GOP’s ‘collective guilt’ on Medicaid expansion

Every Republican legislator — including ones who voted ‘no’ on the Obamacare Medicaid expansion — shares some blame for its passage. Had they been willing to vocally buck the governor and raise a ruckus in their own caucus, they could have prevented a Speaker and Majority Leader they themselves selected from using the votes of Democrats and a minority of Republicans to “roll” their own caucuses.

This outcome happened because GOP legislators weren’t willing to do those things. Rather than rally the opposition, they spent the summer hiding in the weeds. No Republican legislator — including those who voted ‘no’ — can feel comfortable about a critical Obamacare implementation measure being adopted on his or her watch.

One of the many ‘dogs that didn’t bark’ in this affair was the mainstream media’s obliviousness to what should be an obvious question: Given a GOP base that vehemently disagrees with Obamacare — not just tea partiers and right-wingers but conventional grass-roots party members — what did Republican legislators expect to gain by allowing a key component of the federal health care law to be enacted on their watch?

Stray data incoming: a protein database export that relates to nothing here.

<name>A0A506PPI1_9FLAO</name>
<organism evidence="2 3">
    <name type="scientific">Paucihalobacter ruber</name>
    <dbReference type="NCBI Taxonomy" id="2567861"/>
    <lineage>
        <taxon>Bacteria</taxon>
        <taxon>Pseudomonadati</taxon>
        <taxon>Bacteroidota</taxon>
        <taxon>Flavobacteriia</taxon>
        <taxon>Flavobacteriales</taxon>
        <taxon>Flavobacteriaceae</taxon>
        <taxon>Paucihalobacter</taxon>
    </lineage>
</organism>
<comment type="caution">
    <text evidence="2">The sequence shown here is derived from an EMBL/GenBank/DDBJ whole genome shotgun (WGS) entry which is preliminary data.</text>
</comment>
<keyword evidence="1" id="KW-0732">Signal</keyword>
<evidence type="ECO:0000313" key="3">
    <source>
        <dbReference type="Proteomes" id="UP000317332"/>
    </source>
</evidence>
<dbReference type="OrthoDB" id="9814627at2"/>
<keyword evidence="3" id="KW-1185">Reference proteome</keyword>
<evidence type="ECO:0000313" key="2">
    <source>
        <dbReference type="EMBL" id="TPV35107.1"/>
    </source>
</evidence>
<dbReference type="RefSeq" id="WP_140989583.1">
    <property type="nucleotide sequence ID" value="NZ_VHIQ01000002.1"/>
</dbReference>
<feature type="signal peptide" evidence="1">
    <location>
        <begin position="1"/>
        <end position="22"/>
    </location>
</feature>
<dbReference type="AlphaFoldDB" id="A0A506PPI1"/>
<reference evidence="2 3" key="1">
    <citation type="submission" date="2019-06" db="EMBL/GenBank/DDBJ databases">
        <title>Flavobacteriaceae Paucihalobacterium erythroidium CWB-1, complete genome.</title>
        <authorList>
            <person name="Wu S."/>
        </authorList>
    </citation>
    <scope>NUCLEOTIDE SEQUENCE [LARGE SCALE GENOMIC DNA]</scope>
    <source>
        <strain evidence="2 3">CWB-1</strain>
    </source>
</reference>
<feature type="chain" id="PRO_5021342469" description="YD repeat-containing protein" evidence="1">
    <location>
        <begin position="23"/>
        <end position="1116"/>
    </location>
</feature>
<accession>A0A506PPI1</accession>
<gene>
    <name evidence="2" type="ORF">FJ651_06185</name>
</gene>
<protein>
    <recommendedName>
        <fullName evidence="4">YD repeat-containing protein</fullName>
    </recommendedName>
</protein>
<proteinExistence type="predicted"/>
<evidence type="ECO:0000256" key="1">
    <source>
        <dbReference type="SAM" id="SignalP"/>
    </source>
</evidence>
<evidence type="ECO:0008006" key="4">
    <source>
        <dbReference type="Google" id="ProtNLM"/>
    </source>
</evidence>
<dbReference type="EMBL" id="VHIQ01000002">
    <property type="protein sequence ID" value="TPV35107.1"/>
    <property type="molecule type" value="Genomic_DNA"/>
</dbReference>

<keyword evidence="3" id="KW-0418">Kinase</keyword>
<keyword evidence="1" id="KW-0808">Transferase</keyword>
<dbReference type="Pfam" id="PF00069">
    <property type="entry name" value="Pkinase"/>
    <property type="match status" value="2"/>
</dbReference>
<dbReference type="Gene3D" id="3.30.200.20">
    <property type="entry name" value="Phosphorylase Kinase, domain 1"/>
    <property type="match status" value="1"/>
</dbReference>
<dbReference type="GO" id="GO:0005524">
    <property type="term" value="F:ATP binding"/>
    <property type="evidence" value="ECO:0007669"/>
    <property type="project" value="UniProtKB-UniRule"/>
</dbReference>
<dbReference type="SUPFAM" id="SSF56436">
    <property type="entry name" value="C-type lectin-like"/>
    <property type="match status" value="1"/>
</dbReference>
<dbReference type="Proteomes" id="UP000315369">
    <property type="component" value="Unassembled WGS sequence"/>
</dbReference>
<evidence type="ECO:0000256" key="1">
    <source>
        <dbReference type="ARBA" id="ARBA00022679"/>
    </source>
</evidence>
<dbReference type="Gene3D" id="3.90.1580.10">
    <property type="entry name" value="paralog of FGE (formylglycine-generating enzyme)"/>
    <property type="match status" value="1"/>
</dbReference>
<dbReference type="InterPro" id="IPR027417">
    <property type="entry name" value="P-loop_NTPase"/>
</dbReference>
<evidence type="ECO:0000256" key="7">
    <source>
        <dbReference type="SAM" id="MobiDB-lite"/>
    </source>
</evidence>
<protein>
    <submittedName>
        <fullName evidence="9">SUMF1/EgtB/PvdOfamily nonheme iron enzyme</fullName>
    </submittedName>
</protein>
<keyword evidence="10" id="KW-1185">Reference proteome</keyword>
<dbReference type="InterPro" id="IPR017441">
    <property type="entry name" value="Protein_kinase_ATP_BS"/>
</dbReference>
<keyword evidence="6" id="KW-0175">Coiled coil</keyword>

From their center-right point of view there is ample reason for GOP lawmakers to regard the expansion as a bad deal for Michigan, and they’ve recently heard lots of evidence of how Medicaid does not help its intended beneficiaries. Plus, it’s unlikely that every one of the 28 House Republicans and eight in the Senate who voted for the expansion have all suddenly turned into enthusiastic big-government supporters at the same time.

Therefore, given the political price they must expect to pay, what do they think they’ll get in return? In most cases just campaign contributions can’t be the entire answer.

Under Obamacare, more than half of all health care spending in the country will flow through the government. Among other things, that means hospital cartels are a special interest that’s about to become much more wealthy and powerful in this state, to the tune of $3 billion per year in new Medicaid income. So hospital-related lobbying and political operations are a growth industry. It will be very revealing in the years to come to see which termed-out state legislators find comfortable sinecures in these operations.

(Jack McHugh is senior legislative analyst for the Mackinac Center for Public Policy, a research and educational institute based in Midland.)